The U.S. Chamber of Commerce on Thursday warned of the rising risk of an economic recession from escalating U.S.-China trade tensions, urging both countries to withdraw the new tariffs and resume trade talks.
"At this moment of uncertainty, it is critical that our leaders take decisive steps to bolster the economy and avoid actions that could turn talk of recession into reality," Thomas Donohue, chief executive of the U.S. Chamber of Commerce, wrote in an opinion piece published on U.S. daily Washington Post.
"For the Trump administration's part, the escalation of trade tensions with China must come to an end," Donohue said, adding that a U.S. Chamber of Commerce survey of 138 recent earnings calls of Fortune 500 companies revealed that executives are overwhelmingly concerned about the economic impact of tariffs.
Donohue warned that the current path of constant tariff escalation doesn't increase the likelihood of a deal and risks a recession in the United States.
Donohue called on leaders of both countries to withdraw the additional tariffs scheduled to take effect respectively on Sept. 1 and Dec. 15, and return to the negotiating table in good faith.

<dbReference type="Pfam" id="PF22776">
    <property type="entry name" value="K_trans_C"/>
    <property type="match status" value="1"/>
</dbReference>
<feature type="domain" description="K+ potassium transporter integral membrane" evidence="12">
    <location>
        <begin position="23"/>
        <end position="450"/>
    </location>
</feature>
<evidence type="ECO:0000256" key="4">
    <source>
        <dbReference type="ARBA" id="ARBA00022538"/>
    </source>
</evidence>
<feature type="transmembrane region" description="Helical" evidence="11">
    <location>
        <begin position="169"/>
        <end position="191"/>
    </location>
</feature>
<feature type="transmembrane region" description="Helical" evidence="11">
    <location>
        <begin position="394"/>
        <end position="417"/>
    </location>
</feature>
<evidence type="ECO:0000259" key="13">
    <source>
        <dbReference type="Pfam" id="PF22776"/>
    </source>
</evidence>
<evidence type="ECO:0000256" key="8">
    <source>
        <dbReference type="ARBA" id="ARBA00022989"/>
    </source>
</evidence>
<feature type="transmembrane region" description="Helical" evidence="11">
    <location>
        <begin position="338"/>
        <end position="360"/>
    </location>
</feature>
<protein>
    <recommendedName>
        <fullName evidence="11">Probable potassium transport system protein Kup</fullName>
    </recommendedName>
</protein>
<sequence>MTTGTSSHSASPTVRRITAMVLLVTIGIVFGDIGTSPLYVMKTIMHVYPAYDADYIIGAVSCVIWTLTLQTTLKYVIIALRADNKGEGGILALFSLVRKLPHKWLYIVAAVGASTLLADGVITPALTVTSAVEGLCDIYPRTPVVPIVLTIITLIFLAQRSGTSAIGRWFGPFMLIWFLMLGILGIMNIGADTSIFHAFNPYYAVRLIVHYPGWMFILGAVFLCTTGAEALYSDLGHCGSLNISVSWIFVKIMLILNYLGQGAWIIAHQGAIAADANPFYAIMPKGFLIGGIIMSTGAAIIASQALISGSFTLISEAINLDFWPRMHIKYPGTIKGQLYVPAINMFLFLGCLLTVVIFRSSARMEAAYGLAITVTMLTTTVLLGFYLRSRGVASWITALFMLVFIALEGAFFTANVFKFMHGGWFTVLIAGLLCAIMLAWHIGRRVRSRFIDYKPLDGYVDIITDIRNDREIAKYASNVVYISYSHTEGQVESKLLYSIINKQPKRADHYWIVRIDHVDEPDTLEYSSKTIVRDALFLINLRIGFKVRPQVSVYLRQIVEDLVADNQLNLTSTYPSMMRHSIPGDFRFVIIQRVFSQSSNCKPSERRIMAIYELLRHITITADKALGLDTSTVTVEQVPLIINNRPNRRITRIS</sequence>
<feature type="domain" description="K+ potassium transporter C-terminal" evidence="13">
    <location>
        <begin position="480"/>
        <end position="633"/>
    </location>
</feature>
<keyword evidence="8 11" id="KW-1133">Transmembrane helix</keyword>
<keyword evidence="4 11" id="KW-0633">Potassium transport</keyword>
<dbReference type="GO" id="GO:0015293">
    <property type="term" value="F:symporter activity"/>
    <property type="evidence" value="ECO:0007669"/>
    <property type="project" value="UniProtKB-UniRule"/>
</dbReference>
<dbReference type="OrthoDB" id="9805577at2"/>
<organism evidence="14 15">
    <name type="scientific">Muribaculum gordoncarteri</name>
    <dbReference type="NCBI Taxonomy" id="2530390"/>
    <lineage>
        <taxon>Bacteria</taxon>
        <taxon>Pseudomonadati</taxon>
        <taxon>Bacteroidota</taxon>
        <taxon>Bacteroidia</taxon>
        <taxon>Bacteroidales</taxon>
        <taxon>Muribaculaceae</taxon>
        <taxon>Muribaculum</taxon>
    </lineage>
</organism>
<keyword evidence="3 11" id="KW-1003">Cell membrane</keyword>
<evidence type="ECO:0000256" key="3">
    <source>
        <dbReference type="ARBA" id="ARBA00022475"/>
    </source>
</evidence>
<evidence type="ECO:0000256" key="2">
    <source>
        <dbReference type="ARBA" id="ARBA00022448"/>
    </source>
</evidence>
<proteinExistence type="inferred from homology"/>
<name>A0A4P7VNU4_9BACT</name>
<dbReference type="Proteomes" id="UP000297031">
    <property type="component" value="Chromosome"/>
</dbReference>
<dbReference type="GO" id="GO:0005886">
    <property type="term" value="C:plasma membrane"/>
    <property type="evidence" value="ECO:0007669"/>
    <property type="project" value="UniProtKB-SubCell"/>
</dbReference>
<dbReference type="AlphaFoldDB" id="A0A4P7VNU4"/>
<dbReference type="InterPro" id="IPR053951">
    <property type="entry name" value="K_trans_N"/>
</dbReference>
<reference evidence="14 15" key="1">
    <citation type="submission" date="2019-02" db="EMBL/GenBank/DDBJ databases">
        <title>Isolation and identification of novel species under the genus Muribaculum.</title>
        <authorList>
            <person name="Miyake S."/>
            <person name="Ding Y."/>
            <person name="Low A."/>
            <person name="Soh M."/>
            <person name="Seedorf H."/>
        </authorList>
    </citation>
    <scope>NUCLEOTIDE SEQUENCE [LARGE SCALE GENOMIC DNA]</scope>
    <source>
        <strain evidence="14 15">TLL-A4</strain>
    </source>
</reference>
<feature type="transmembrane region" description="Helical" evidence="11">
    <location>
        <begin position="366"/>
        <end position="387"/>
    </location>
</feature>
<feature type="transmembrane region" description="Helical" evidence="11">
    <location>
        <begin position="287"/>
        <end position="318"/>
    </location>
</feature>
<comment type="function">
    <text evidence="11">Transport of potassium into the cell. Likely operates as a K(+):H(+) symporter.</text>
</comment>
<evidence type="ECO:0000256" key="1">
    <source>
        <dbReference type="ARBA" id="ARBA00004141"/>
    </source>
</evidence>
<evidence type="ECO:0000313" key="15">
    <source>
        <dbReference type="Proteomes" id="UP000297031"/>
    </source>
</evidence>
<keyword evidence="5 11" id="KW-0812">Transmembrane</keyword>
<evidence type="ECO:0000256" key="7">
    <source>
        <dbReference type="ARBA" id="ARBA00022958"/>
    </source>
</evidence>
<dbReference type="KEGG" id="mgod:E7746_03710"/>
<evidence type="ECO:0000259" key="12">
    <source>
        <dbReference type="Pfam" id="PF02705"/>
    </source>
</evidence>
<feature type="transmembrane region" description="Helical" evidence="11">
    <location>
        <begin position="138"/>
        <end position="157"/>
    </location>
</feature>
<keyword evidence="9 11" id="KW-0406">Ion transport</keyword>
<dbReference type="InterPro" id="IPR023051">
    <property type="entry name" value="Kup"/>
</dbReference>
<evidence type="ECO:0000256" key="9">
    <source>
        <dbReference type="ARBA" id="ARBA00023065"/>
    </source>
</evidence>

"Just as growth is not guaranteed, neither is a recession. Both result from the choices we make," he said.
Donohue's remarks came as Wall Street has sent warning signs of a possible economic recession ahead as the trade disputes continue to take a toll on U.S. businesses and the overall economy.
About 38 percent of economists predict that the next U.S. recession will begin in 2020, while other 34 percent of economists believe it will occur in 2021, according to a survey released by the National Association for Business Economics earlier this month.